"Reportedly accompanying Jalili, Soleimani returned to Damascus after a long absence, perhaps a reflection of lingering tensions between Iran and Syria that erupted after the February 2008 assassination of Hizballah military strategist Imad Mugniyah in the Syrian capital," the cable said, using alternate spellings of Hezbollah and Suleimani. "‘Soleimani represents the business end of the resistance,' commented [name withheld], also reluctant to discuss the sensitive issue of Iranian-Syrian-Hizballah military cooperation."

Randa Slim, an independent consultant and former scholar at USIP who has extensive contacts with Hezbollah officials, says that for six months after Mughniyeh's death, Hezbollah forbade senior cadres from going to Damascus.

The Guardian newspaper, in a Dec. 7 article, wrote that the Saudi ambassador to Lebanon, Abdel Aziz Khoja, told U.S. diplomats in Beirut in 2008 that Hezbollah believed Syria was responsible for Mughniyeh's killing.

The Saudi envoy noted that no Syrian official attended Mughniyeh's funeral in Beirut. He said that Iran sent its foreign minister, who "had come to calm down Hezbollah and keep it from taking action against Syria."

Did the Syrians kill Mughniyeh or conveniently step aside to allow Israelis or the CIA to do the deed? No one is likely ever to know for sure.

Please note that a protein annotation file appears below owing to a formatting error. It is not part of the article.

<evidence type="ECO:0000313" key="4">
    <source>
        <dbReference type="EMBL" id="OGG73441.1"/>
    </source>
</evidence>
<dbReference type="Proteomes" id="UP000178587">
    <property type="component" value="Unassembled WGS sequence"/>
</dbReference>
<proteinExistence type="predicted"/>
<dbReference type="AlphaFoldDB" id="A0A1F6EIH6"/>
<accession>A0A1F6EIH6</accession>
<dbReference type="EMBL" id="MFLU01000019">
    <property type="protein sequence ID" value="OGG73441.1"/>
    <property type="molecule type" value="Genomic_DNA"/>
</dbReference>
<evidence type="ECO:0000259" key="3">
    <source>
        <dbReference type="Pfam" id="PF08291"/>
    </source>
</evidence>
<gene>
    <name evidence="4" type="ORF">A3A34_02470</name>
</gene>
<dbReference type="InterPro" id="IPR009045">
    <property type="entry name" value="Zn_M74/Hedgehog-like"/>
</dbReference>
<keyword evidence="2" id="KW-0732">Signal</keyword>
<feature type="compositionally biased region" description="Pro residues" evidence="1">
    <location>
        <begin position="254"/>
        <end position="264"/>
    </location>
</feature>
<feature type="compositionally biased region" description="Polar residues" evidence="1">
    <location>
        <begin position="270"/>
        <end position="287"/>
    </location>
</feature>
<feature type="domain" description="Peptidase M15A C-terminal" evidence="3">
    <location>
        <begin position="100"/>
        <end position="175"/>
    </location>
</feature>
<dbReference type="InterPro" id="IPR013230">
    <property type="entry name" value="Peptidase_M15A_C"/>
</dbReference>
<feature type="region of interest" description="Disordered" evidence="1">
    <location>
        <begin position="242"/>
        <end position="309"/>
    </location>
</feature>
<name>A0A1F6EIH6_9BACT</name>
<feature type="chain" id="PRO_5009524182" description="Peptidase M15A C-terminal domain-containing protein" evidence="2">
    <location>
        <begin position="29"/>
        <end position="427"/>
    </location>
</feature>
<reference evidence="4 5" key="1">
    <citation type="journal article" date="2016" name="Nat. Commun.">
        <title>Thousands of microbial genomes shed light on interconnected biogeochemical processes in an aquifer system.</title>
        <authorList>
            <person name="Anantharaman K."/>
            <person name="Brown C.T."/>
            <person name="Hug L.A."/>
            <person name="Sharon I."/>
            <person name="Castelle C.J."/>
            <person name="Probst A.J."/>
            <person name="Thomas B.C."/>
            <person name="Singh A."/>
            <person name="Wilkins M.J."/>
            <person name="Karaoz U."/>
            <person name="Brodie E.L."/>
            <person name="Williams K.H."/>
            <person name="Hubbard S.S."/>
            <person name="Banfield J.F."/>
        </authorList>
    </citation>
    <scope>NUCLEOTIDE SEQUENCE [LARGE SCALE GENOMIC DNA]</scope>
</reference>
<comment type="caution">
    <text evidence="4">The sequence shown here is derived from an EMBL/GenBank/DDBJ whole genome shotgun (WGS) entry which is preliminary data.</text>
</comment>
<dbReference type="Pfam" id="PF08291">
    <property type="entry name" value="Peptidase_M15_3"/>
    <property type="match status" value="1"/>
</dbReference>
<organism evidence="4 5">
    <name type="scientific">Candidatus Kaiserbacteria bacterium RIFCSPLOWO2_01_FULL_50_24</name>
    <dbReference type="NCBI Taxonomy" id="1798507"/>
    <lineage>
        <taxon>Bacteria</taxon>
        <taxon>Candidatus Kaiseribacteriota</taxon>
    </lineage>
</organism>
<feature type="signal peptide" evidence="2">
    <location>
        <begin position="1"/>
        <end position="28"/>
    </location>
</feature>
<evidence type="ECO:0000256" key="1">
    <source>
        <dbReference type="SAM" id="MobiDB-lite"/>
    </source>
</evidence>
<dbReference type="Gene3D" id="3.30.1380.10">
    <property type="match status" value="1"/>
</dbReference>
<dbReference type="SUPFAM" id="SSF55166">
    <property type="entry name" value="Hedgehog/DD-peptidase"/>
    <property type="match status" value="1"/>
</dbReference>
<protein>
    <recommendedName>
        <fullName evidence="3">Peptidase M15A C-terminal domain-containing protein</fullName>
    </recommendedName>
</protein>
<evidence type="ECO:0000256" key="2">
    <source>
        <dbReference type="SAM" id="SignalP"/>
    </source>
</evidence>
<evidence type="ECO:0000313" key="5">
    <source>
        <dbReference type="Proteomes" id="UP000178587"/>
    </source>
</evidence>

Meanwhile, the chances that others involved in Hariri's death will face justice even in absentia also appear remote. U.N. officials plan to try to keep the indictments confidential for several weeks to allow time for the evidence to be evaluated, but the names are likely to leak.

Slim told an audience at USIP in Washington on Dec. 8 that after the indictments are known, "Most likely these people will be whisked to Syria and put on a plane to Iran and we'll never hear of them again."



Sarkozy's Iron Lady

Meet Michèle Alliot-Marie, France's right-wing, rugby-loving new foreign minister.

International diplomacy can be a rough-and-tumble world, ripe with jujitsu fake-outs, illegal tackles, and plenty of grappling in the scrum. In the end, it all proved too much for the left-wing humanitarian Bernard Kouchner, whose appointment as President Nicolas Sarkozy's foreign minister started out with so much promise, but ended up with him watching from the sidelines. So perhaps it makes sense that Kouchner's newly-appointed replacement, Michèle Alliot-Marie, is a devout student of rugby.